Eternal Sunshine of the Spotless Mind ★★★★★

I’ve never been in a romantic relationship yet, which is not to say I’ve never been in love before. Films about love and films about romantic relationships don’t go as necessarily hand-in-hand as they might seem, and Eternal Sunshine of the Spotless Mind is chiefly about the latter. There are particular rhythms to relationships that are perhaps most easily noticed from outside them, and if you can track those rhythms predictably enough, who’s to say you can’t destroy them? That’s the ostensible idea behind Eternal Sunshine, a Jim Carrey comedy whose inane setup hits with a more unexpectedly sharp sincerity than the rest of that ilk. Carrey’s unconventional casting, along with the film’s many other funky mannerisms, is at odds with the clinical meaning of that core setup. Then again, Carrey’s Joel Barish is at odds with that modulated certainty as well.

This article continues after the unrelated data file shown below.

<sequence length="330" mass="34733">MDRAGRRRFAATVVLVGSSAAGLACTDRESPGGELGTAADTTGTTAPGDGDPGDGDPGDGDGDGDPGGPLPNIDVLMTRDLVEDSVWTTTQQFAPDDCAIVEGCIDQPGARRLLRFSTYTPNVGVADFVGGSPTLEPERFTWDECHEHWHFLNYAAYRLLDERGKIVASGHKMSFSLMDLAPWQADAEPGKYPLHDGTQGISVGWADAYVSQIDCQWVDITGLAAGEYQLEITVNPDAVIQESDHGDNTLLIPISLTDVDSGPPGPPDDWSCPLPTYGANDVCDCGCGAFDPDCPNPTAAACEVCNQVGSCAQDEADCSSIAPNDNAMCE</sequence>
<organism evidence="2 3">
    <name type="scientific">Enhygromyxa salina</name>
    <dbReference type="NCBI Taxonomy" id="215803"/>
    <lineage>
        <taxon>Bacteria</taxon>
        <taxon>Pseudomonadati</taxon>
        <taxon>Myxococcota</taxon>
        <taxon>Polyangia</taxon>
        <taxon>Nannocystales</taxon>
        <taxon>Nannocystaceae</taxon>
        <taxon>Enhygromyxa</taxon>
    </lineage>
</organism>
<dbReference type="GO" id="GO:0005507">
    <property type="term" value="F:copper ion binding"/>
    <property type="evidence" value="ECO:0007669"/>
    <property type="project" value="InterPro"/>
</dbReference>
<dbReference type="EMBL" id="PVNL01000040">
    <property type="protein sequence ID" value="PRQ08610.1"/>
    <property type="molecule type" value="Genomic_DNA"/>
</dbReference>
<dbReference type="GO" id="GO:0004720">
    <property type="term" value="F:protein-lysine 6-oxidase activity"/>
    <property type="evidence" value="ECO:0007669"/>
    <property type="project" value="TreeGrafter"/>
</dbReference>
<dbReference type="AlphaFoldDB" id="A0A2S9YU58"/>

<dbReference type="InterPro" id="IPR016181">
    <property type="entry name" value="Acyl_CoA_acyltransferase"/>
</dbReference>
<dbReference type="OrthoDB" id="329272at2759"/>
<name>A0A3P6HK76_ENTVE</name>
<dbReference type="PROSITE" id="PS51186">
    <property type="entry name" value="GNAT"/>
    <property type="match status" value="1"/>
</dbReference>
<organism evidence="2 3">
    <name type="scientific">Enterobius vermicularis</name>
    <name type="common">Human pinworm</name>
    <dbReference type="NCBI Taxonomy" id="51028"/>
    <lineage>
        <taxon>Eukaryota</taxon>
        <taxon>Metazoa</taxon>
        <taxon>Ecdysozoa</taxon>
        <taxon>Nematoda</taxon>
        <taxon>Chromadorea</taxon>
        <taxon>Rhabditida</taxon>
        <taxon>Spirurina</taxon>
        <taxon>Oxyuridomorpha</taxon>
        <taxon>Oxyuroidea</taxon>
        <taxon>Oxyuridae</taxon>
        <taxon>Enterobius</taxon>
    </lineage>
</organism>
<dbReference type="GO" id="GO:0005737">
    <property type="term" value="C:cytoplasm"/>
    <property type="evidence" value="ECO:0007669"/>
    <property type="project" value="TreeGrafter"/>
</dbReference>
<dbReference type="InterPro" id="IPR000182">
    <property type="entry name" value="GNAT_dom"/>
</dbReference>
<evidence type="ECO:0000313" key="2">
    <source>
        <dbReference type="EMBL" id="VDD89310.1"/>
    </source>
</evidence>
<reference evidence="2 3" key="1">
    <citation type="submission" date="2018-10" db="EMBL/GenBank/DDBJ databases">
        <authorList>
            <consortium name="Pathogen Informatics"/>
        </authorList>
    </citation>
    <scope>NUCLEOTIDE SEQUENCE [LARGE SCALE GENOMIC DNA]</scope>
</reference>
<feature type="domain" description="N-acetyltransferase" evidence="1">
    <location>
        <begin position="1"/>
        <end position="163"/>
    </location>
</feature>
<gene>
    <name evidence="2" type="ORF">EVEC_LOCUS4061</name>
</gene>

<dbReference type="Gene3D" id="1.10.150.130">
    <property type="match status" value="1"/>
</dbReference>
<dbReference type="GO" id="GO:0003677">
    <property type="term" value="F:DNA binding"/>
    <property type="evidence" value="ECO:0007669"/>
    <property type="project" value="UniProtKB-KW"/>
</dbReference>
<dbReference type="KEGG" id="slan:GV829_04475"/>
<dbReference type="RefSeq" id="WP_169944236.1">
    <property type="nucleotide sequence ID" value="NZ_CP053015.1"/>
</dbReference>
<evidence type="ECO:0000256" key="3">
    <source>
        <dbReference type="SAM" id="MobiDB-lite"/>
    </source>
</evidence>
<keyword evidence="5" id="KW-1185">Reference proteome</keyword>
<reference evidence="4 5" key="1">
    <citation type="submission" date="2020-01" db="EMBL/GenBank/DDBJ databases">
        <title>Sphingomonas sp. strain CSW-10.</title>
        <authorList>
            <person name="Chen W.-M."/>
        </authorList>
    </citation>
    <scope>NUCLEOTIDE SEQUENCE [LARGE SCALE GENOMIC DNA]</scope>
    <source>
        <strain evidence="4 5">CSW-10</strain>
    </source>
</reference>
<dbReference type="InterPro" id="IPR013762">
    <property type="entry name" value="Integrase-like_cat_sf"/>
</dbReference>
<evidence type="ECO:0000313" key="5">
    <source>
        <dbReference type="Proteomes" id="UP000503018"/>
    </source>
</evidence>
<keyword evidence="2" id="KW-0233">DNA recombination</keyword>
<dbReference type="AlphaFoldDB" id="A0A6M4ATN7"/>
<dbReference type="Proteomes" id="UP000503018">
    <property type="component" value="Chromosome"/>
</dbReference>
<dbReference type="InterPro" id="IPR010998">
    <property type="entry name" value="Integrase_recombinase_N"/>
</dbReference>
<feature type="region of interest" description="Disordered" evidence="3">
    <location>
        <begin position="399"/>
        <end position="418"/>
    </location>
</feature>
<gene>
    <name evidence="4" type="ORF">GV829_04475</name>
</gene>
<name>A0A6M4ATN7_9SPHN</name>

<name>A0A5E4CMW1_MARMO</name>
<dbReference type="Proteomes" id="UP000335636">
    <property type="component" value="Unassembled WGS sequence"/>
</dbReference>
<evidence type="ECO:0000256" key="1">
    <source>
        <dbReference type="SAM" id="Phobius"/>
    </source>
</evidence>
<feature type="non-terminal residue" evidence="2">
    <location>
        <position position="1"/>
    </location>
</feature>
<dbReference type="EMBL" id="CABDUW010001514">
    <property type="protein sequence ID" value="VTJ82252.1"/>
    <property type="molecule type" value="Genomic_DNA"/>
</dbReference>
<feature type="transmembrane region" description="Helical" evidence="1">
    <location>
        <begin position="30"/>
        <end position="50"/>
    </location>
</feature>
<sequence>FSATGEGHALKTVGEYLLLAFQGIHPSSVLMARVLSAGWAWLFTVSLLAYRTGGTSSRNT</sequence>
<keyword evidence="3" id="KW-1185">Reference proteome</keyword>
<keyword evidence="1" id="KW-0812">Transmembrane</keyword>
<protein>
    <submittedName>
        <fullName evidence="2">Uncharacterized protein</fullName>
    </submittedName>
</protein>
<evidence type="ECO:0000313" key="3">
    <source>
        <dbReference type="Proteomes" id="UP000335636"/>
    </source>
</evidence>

What’s stuck me time and again over the years about Eternal Sunshine, in spite many friends getting supposedly tired of seeing it, is its unlimited desire to go headfirst into an exciting and promising relationship, in spite the all too likely promise of rejection. It’s something I’ve felt, but, like Joel petrified out of his element in every social situation, have never conjured the courage to act out on. Sometimes I find myself diminishing the validity of that fear, as the momentary or ongoing passion and joy of a relationship should be more than enough reason to take that risk. The way the film visually represents the literal obliteration of a relationship, ripped from memory or experience? That’s a macro representation of what rejection feels like. It’s seeing that possibility erased as if it never was.

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